In a recent blog, I discussed the difference between naming consecutive or successor agents versus naming co-agents in a Durable Power of Attorney ("DPOA"). A common question we hear when naming co-agents is whether they must act together. Stated another way, if co-agents are named, can one act alone or independently without the other being present?
Section 709.2111(1), Fla. Stat. provides that:
A principal may designate two or more persons to act as co-agents. Unless the power of attorney otherwise provides, each co-agent may exercise its authority independently.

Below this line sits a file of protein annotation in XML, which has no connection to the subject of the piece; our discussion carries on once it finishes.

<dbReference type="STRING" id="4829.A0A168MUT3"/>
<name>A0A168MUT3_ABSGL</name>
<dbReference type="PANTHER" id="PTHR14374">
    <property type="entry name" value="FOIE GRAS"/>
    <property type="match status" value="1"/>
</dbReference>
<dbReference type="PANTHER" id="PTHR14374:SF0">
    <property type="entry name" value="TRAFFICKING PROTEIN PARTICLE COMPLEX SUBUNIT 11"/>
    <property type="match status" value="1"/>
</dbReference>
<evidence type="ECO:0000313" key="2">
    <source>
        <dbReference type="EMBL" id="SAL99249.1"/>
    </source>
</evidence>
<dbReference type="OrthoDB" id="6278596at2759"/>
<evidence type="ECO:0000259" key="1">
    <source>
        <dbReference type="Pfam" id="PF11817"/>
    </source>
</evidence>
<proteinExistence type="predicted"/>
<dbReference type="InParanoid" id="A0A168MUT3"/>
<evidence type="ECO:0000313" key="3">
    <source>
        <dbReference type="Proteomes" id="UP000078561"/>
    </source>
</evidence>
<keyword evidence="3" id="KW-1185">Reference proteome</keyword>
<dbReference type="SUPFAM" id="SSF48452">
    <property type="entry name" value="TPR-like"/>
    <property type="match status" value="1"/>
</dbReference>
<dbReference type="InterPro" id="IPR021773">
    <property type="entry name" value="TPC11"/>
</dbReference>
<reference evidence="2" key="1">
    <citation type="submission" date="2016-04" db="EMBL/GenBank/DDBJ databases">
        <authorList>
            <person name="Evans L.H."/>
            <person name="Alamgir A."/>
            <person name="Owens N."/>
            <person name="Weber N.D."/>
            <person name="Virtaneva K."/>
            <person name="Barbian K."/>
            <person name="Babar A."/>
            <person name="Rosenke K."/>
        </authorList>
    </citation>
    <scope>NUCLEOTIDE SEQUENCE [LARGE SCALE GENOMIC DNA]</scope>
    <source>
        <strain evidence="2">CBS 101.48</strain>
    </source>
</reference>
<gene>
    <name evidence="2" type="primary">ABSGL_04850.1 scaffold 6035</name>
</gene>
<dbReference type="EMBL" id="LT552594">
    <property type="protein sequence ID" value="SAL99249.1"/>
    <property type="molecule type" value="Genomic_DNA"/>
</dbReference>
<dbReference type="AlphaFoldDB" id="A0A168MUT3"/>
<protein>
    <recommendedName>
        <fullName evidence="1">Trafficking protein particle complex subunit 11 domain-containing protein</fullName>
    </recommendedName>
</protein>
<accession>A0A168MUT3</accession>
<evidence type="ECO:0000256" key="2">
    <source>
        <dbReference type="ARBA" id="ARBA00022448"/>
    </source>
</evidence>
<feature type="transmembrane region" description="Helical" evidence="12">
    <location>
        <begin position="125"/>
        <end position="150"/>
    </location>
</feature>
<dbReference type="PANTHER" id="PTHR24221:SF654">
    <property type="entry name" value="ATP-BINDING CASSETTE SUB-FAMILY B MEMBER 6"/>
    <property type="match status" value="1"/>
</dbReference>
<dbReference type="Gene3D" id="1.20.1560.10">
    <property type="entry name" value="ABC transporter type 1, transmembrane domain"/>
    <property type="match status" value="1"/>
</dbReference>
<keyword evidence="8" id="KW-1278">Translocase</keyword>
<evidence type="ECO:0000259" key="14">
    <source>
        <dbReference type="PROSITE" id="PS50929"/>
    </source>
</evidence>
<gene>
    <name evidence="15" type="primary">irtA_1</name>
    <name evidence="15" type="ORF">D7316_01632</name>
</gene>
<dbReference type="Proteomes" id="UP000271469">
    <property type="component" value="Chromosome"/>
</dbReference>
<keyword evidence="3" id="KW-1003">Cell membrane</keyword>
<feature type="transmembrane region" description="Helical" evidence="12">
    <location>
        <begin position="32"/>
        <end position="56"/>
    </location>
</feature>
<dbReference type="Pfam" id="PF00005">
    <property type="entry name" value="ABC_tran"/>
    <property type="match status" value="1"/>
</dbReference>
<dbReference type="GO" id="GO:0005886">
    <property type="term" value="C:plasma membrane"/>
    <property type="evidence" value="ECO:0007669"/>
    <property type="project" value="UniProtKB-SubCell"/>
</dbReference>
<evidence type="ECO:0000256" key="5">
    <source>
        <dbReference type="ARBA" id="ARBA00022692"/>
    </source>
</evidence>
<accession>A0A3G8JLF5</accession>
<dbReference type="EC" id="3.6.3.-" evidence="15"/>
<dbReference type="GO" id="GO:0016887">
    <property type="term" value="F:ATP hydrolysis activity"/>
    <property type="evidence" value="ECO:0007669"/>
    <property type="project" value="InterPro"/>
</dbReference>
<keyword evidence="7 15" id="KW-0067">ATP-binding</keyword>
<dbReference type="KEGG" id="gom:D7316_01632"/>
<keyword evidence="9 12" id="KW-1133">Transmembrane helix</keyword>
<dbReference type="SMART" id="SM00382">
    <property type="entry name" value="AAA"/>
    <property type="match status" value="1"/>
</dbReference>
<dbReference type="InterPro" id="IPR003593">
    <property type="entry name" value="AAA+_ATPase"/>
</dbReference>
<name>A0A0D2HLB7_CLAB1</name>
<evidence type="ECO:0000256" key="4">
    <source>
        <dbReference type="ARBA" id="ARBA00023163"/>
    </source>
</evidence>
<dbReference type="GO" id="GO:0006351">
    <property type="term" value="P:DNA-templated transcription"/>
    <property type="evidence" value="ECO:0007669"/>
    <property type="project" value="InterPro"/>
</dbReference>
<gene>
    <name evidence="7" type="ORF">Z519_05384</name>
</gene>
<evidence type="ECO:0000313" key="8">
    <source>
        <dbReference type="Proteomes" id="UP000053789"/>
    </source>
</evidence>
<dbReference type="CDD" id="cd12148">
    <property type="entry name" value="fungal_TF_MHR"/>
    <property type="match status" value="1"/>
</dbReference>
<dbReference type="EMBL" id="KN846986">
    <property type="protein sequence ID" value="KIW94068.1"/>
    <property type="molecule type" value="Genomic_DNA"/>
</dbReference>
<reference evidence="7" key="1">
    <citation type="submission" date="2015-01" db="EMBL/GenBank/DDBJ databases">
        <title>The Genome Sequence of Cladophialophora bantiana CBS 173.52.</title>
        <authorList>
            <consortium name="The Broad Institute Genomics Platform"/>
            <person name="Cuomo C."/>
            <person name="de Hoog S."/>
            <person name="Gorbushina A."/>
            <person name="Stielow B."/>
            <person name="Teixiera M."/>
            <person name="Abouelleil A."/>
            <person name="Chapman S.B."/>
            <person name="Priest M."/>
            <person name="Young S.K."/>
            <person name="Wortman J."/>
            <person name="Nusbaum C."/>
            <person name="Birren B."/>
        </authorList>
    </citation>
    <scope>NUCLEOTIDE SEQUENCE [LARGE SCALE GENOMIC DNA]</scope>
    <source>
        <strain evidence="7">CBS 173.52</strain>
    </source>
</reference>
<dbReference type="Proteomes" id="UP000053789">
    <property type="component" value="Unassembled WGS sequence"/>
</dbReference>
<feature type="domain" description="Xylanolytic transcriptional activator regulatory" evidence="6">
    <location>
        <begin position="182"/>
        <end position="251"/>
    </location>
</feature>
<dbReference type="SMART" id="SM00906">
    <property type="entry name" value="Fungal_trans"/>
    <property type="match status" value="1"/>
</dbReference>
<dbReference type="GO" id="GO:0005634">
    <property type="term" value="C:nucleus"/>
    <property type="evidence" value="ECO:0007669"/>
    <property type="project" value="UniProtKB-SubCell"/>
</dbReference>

Being able to act independently is important. If one agent is travelling or otherwise unavailable, the person who executed the DPOA does not want to be without assistance. This statute gives a needed protection in the event of an unavailable co-agent.
For example, if Pete executes a DPOA naming his sisters, Rebecca and Suzanne, to act as co-agents on his behalf, then either Rebecca or Suzanne can act individually and without the other's presence or permission. So if Pete gets in an accident and is incapacitated at a time when Suzanne is overseas, Rebecca can still help Pete. However, if Pete's DPOA specifically provides that both must act together, then the terms of the instrument prevail over the statute.
When considering a DPOA, you should discuss your options with an experienced estate planning attorney.